Eat Eggs—No Yolking!

Earlier this year I posted an Egghead Quiz.  We love to hear from readers about our posts and this one got lots of responses. One reader indicated she wished I had also addressed eating egg whites vs the whole egg.  This got me thinking and doing some additional research in this area.

Like many of you, I’ve been teaching healthful living and nutrition-related topics for many years and the “bad guys” seem to come and go.  This is based on current research and longitudinal studies.  As I tell my students, as we learn more, we know more and things change.

Eggs (and specifically the yolks) used to be one of the “bad guys”. What we were talking about here was cholesterol and the belief that eating eggs and other foods containing dietary cholesterol increased the risk of heart attack and cardiovascular disease.  Early versions of the Dietary Guidelines for Americans (DGA) recommended that cholesterol intake be limited to no more than 300 mg per day.  This is no longer believed! 

The 2015 DGA do not contain this recommendation because research does not show a relationship between dietary cholesterol and serum cholesterol.  Cholesterol is no longer considered a nutrient of concern for overconsumption.  The American Heart Association recommendations agree with this.

The 2015 Dietary Guidelines for Americans encourage the consumption of healthy dietary patterns that contains all foods and beverages at an appropriate calorie level while limiting saturated fats, added sugars and sodium.

Saying that, where do eggs fit in?

They can be part of a well-balanced healthful diet. According to the USDA Nutrient Data Base one large (50 grams) hard-cooked egg contains 78 calories, 6 grams protein and 5 grams of fat (1.6 g is saturated, 2 g monounsaturated and .7 polyunsaturated) and varying amounts of 13 essential vitamins and minerals. While egg whites contain almost half of the egg’s protein along with riboflavin and selenium, the majority of the nutrients are found in the yolk.  If you break it down, the yolk contains all of the egg’s fat and 76% (59) of the calories, 42% (2.52 g) of the protein and all of vitamins A, D, and B6, zinc, iron and choline.  Egg yolks are one of the only foods that naturally contain vitamin D.

The biggest concern about eggs would be about in the area of saturated fats.  Animal products, including eggs, do contain saturated fat, which can raise blood cholesterol. Too much bad (LDL) cholesterol in the blood can contribute to formation of plaque and narrowing of the arteries. The DGA recommendation is that less than 10% of your total daily calories come from saturated fats. For someone eating 2000 calories a day that’s about 13 grams of saturated fats.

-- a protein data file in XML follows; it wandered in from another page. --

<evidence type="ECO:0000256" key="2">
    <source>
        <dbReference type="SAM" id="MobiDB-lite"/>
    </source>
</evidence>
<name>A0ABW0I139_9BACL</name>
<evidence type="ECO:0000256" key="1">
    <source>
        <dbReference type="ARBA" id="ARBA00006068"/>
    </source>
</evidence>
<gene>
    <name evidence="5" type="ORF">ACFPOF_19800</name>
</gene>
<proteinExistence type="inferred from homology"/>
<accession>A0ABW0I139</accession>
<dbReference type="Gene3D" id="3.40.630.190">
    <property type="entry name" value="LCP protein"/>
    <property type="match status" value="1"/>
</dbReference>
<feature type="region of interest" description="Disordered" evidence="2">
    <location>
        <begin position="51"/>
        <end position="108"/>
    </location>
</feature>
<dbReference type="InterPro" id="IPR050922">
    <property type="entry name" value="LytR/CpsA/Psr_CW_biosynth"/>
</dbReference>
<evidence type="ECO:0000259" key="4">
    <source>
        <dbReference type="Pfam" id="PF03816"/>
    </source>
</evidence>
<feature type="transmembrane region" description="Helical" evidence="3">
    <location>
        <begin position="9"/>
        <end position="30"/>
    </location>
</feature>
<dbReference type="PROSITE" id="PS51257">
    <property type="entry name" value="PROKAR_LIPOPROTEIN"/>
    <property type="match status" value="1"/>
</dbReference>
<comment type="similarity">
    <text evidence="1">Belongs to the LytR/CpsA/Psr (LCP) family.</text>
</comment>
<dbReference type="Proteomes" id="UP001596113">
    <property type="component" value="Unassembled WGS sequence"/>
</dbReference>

While the numbers are small, if you are concerned about saturated fats and calories you could choose to eat one whole egg plus two egg whites instead of two whole eggs. But, don’t skip the yolk altogether, it contains a lot of the “good guys”.

A calorie comparison shows that portion control is important so you eat a 2 egg equivalent instead of 4:

  • 4 egg whites (2 egg equivalent) = 68
  • 1 egg plus 2 egg whites (2 egg equivalent) = 112
  • 2 eggs = 156
  • 4 eggs = 312

Cost comparison shows real eggs are cheaper by 50%:

  • Egg substitute (nonfat) = .16 ounce or about .32 for one egg equivalent
  • Eggs .16 each average cost (averaging store brand and free range eggs at $2 per dozen)

The real issue with eggs may be the high-saturated-at additions often added to eggs and omelettes:

  • Cheese – just one ounce is 110 calories, 20 grams of fat and 6 grams of saturated fat
  • Butter – just one tablespoon is 111 calories, 11 grams of fat, and 7 grams of saturated fat
  • Whoa – this means a 4 egg omelette cooked in a tablespoon of butter with one ounce of cheese would rake in 533 calories and over 30 grams of fat.

Solution:

Go with a 2 egg equivalent and prepare them scrambled with a little cooking oil spray in a nonstick skillet or poached or hardboiled. Skip the butter and cheese.

Cheryle Jones Syracuse, MS

Professor Emeritus, The Ohio State University

 

References:

https://health.gov/dietaryguidelines/2015-scientific-report/pdfs/scientific-report-of-the-2015-dietary-guidelines-advisory-committee.pdf   Part D, Chapter #1, page 1

https://www.incredibleegg.org/egg-nutrition/cracking-the-cholesterol-myth/

http://www.eggnutritioncenter.org/science-education/health-professional/eggs-cholesterol-getting-heart-matter/

http://circ.ahajournals.org/content/early/2013/11/11/01.cir.0000437740.48606.d1 2013 American College of Cardiology and the American Heart Association Guidelines on Lifestyle Management to Reduce Cardiovascular Risk

https://ndb.nal.usda.gov/ndb/ USDA Food Composition Databases

http://peapod.com for cost comparisons

Want heart healthy teaching tools? You are in luck:

Egghead Quiz

Egg